Yuen Woo-Ping’s Tiger Cage (1988), had a fight in a gas-fraught room which was rebooted in Corey Yuen Kwai’s The Bodyguard from Beijing (1994) before Ping redid it in Black Mask (1996). Corey’s work on American Shaolin influenced Ping to copy the idea of a monk trying to defend himself on slippery grounds for The Tai-Chi Master (1993). Ping also used Corey for inspiration during the making of said film. Ninja in the Dragon’s Den had a fight involving Conan Lee fighting on stilts. Corey’s version was better (as is his attempts at making people realize that Hwang Jang-Lee is the world’s best kicker). The irony is that RZA only hired Corey on The Man with the Iron Fists because Ping was unavailable.
It’s common for the cream of H.K. action’s crop to copy each other. It’s more to do with competition than lack of creativity. The Bruceploitation genre was very influential. The playground fights in The New Game of Death and Fists of Bruce Lee influenced the one in Police Story 2 (1988). The bus scene in Dragon Dies Hard influenced Police Story and In the Line of Duty IV (1989). The opening sequence in Storming Attacks (a.k.a. The Image of Bruce Lee) influenced the one in Crocodile Hunter. Tower of Death had a finale where a moustached man falls into a red pool within a drug factory. This was reworked in Dragons Forever (1988). Then again, Corey Yuen worked on both movies. Conclusively, Black Spot inspired Police Story 3 (1988).
Biao’s bench fight in The Young Master (1980) inspired Phillip to top him in The Rebel Intruders (a 1980 movie which was retitled as Killer Army). There’s even a snake-styled fighter (ala Snake in the Eagle’s Shadow) who gets defeated. The bench fights predated Sammo’s bench fight in Encounter of the Spooky Kind (1980). Sammo was more interested in topping Phillip than topping Jackie because the former rivalled Sammo’s mastery of the three-sectional-staff in The Victim (1980). However, one can say that Sammo’s bench fight is better than Jackie’s such duel in The Big Brawl.
In Lion Vs. Lion, Tom Chin uses a chain whip against an unarmed Johnny Wang. This influenced a similar fight in Ping’s Drunken Tai Chi. In Ping’s fight, Donnie Yen is unarmed against an armed Don Wong. One of the co-choreographers of Lion vs. Lion, Tyrone Hsu (who played a pivotal role in Ping’s Drunken Master) got back at Ping (in the same year) by expertly incorporating breakdancing in I Will Finally Knock You Down, Dad!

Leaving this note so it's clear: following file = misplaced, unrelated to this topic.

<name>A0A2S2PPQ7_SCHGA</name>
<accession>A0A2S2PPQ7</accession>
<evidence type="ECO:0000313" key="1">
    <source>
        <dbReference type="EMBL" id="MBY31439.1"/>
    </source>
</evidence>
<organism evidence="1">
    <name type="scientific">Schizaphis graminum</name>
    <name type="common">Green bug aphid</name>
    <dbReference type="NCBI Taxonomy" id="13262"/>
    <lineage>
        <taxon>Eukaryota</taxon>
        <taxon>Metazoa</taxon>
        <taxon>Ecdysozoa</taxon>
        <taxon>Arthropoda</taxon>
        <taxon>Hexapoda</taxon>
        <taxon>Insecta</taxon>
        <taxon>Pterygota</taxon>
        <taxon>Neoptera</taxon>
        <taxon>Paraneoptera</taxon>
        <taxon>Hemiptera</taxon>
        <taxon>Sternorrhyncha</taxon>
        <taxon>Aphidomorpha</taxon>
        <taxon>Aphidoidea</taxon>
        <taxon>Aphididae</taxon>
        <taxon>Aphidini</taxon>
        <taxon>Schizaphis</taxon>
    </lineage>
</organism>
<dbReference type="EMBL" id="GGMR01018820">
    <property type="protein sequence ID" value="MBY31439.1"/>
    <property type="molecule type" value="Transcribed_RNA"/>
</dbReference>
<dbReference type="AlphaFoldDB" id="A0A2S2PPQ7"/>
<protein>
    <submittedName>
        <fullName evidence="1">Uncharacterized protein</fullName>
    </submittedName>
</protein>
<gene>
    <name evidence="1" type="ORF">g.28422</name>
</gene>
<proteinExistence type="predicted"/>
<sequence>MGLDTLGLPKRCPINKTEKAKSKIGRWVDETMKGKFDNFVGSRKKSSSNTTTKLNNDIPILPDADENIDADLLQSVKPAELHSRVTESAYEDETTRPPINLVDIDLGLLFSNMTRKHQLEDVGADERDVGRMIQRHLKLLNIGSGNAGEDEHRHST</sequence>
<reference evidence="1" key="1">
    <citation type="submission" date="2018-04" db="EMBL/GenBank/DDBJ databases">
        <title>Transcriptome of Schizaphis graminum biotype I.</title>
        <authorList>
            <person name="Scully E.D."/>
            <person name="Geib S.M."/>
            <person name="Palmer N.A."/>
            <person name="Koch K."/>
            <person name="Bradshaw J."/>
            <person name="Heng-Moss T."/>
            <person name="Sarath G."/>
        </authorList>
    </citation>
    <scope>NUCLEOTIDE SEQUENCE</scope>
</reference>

Coincidentally, the Jing-scripted Treasure Hunters (1981) was said to have been an influence on break dancers. Drunken Tai Chi hasn’t been the only movie where Ping felt the need to rival someone. The lion dance sequence in Dreadnought was an attempt to belittle the similar sequence in The Young Master. For The Tai-Chi Master, Ping wanted to improve upon an old idea that had been used by Yuen Bun in Tsui Hark’s Once Upon a Time in China III. The idea involved Wong Fei-Hung opulently opposing oil-opposed opponents. It came from a Wong Fei-Hung movie starring Kwan Tak-Hing (The Conqueror of the Sam-Hong Gang).
The link between both movies is The Magnificent Butcher (a dark 1979 dramedy co-starring Kwan) but the idea was retooled in a less peopled manner. Corey reiterated the idea for one of the last fights in The Transporter. For the latter, he adapted the fight involving dock containers from The Blonde Fury.
You can find more instances of him copying himself if you watch the final fights in Fist of Fury 1991 and American Shaolin (1991) back-to-back. The final fight between Agnes Aurelio and Joyce Godenzi was the source of inspiration for fights which Corey directed in Cradle 2 the Grave (the female fight) and DOA: Dead or Alive (i.e. Tina vs. Zach). Coincidentally, the latter takes moves from Tony Ching’s work on Naked Weapon. Liu Chia-Liang’s Martial Arts of Shaolin (starring Jet Li) took the calligraphy fight from The Magnificent Butcher and reinvented it as a sport. However, the brush-themed wrist wrestling from Ping’s movie then became an arm wrestling contest in Drunken Tai Chi.
In Righting Wrongs, Cynthia Rothrock tries to restrain several attackers at once. This would be remade in American Shaolin and The One. In Fong Sai Yuk II, Jet uses a woman as a weapon. Corey repeated this in Romeo Must Die. It would be reused by other choreographers for Scott Pilgrim vs. The World and Breaking Dawn Part 2. The choreographer of the latter recreated some moves from Drunken Master II for The World’s End. Stephen Tung took Ping’s ingenious leather-belt-as-a-nunchaku gag from Fist of Legend for Hitman (which made it self-referential because of Jet being the star).
Stephen worked on Bulletproof Monk (as did Andy Cheng Kai-Chung), which took the suspended glass fight from Stanley Tong’s China Strike Force. Batman Forever revived the laundry Kung Fu gag from Dreadnought, Ang Lee’s martial arts hit (Crouching Tiger, Hidden Dragon) took the crooked female partnership and the nocturnal thievery intervention from The New Legend of Shaolin. Tellingly, Columbia purchased the rights to the latter before producing the former.
Back to Romeo Must Die, the fire hose fight was revisited for The Transporter 2. Also, the amalgamation of football and Kung Fu wasn’t just predated by American Shaolin but foreshadowed by Dragon Lord (which Corey Yuen had worked on). Corey knew the idea would work in Romeo Must Die because he was one of the stunt co-ordinators for a movie which combined basketball and fighting in one instance i.e. Eastern Condors (this influenced Kung Fu Dunk).